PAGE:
by Lynn on April 7, 2013

in The Passionate Playgoer

Schubert: Source and Inspiration

At the Enwave Theatre, Harbourfront, Toronto. Presented by Art of Time Ensemble. The Prince of Song Revisted. April 5 and 6, 2013. With Andrew Burashko (Piano), Benjamin Bowman (violin), Rachel Mercer (cello), Andy Maize, John Southworth, Danny Michel, Carole Pope, Gregory Hoskins.

Franz Schubert and Carole Pope. This is not a pairing one would think of readily, no matter how drunk or high. But Andrew Burashko, artistic director extraordinaire of the Art of Time Ensemble, did that stone cold sober. The result was terrific.

The purpose of the Art of Time ensemble is to make classical music more accessible to a wider (younger?) audience by adapting it. This evening of Schubert music and the songs he inspired from 5 contemporary musicians is a repeat or a revisit of a show they did a few years ago.

The first half was the source material: Schubert’s Piano Trio No. 2 in E-Flat Major. It was played by Andrew Burashko (Piano), Benjamin Bowman (Violin), Rachel Mercer (Cello). I am not learned enough in music to comment how well they played the music. I can comment on their theatricality; their verve in the playing; their being totally in sync. I love the seeming casualness of the enterprise. Burashko wears a jacket, dark shirt and jeans. Bowman also wears a jacket, well worn jeans, shirt and scuffed shoes. Mercer is in stylish pants, dress shoes, a nice top; her long hair is pulled back at the top with the sides flowing free.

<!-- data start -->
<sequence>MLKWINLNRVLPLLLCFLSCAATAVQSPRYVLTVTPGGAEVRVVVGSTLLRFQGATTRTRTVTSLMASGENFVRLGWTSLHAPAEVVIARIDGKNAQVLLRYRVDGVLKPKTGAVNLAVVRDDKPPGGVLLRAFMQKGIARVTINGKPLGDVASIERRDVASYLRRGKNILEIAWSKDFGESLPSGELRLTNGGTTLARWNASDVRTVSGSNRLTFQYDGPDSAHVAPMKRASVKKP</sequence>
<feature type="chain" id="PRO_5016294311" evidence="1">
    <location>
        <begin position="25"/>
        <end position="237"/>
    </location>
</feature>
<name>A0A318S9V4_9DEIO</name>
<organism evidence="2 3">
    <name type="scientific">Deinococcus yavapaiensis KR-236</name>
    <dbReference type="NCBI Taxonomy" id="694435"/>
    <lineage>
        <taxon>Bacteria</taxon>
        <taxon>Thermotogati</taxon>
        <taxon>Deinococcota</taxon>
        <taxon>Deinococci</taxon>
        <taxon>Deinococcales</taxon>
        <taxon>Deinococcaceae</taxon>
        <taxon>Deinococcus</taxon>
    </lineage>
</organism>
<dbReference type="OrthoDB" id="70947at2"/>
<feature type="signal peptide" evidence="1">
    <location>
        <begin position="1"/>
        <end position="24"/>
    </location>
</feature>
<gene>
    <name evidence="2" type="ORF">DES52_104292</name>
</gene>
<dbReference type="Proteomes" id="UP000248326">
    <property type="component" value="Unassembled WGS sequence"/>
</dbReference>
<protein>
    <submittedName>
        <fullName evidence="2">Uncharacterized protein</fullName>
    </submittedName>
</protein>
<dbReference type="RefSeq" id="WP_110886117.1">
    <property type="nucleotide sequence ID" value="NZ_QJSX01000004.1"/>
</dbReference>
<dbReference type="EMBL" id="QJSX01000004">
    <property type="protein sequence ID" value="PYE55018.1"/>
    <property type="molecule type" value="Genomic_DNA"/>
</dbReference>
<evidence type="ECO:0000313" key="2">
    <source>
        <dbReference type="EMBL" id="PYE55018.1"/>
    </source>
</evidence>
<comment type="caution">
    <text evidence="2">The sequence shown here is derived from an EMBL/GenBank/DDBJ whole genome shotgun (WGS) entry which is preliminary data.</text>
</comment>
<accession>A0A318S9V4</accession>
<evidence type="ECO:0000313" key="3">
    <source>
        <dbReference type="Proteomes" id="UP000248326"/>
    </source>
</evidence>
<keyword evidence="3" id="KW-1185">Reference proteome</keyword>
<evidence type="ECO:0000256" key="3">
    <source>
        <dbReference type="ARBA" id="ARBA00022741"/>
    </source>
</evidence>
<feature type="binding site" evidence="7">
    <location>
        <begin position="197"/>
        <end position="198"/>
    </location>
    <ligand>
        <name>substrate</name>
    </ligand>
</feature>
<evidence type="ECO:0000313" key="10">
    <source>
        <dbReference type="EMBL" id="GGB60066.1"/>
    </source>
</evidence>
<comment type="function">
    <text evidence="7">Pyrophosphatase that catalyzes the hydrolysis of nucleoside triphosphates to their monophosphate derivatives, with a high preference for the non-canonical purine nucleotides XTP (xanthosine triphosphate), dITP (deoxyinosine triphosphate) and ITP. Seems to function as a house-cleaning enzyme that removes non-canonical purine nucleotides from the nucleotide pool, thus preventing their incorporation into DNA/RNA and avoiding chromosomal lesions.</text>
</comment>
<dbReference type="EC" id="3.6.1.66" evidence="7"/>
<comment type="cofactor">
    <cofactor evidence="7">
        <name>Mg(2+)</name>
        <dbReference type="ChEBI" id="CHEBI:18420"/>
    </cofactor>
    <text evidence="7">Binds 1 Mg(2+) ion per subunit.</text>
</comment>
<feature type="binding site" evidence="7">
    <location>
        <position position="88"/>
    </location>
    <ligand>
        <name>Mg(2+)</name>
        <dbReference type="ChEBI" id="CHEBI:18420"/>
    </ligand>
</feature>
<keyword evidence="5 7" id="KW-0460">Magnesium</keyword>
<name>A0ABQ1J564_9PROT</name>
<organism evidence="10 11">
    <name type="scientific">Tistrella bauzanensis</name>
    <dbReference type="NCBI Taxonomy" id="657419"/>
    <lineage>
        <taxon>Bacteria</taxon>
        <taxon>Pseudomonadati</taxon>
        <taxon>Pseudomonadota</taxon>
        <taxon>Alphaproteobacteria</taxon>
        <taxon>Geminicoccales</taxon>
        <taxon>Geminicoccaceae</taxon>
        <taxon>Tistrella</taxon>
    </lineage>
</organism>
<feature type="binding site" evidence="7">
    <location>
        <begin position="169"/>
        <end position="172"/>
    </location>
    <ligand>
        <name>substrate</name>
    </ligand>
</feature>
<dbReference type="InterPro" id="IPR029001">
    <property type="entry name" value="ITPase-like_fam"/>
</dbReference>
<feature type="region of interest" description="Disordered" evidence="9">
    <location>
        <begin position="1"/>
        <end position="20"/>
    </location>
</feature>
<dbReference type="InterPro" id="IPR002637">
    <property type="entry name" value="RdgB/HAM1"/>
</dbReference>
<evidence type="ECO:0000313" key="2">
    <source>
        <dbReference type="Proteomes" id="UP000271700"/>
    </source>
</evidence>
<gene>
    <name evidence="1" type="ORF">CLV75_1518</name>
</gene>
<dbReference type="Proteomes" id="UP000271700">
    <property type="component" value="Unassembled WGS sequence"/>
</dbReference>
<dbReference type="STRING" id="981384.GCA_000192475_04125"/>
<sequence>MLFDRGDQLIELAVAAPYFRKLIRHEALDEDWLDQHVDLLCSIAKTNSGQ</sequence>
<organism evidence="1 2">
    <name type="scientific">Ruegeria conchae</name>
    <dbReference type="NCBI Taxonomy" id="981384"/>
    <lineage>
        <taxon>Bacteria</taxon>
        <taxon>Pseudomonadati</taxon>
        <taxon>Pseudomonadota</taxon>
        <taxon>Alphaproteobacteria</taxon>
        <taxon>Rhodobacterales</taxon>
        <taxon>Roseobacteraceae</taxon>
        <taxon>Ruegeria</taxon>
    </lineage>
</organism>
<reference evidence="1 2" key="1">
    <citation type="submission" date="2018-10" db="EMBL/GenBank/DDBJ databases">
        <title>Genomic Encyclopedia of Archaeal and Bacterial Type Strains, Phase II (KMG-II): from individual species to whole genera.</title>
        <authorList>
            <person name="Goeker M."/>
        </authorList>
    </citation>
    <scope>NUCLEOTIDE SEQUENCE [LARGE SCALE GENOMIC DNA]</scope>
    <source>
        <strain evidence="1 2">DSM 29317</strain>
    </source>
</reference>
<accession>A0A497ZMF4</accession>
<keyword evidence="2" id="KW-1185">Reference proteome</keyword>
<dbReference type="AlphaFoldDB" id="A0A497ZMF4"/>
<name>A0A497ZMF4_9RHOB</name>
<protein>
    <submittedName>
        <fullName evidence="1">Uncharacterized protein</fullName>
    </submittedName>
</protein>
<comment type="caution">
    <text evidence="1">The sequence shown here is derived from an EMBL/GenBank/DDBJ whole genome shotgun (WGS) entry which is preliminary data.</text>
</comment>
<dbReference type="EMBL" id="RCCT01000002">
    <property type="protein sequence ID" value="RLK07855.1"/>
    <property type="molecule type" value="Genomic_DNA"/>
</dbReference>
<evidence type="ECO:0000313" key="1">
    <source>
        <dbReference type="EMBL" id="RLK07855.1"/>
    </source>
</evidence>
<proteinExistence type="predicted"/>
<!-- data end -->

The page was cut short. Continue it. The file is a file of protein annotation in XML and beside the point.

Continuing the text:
As focussed and contained as Burashko is in his body language, concentrating on reading the music and playing, beautifully to my mind, that is as animated as Bowman is. He sways in his seat, often lurching forward with such energy that he rises a few inches from the seat. His feet are rarely flat on the floor. Only the balls of his feet rest there. His left leg lifts to accentuate a point; his right leg splays out, also rising up. He is fascinating to watch and to listen to. Mercer is the most composed (if that is the right word); her facial expressions are at a minimum except for her frequent looks at Bowman, her eyebrows raised, a slight smile knowing the music they are play and how they are playing it, is wonderful.

I am surprised that this music-loving audience applauds loudly between movements. I thought that was a no-no.

The second act is the inspiration of Schubert’s Piano Trio No. 2 in E-Flat Major. Eleven songs were composed and sung either by the ‘composer’ or another singer. Andrew Buroshko, a huge lover of Schubert songs, wrote the first song, “Shadow of a Doubt.” It’s a haunting, beautifully crafted work with elegant lyrics, sung by Andy Maize, about a man’s doubt about being a constant, committed lover.

This is followed by songs composed and sung by Andy Maize, John Southwark, Danny Michel, and Carole Pope. Two songs by Martin Tielli were sung by Gregory Hoskins. The songs deal with lost love; obsessive love; tactile love; love of rye whiskey and wine. All were composed on a theme of the Schubert. Some changed the tempo and perhaps slowed it down considerably; others used the exact time period to great effect.

Again all the singers are very casual in jeans, some ripped, some not; leather jackets and Doc Marten boots (Hello Ms Pope). It is all laid back. All wonderful to hear and again, a hugely successful night of music. There are only two performances but so worth the time.


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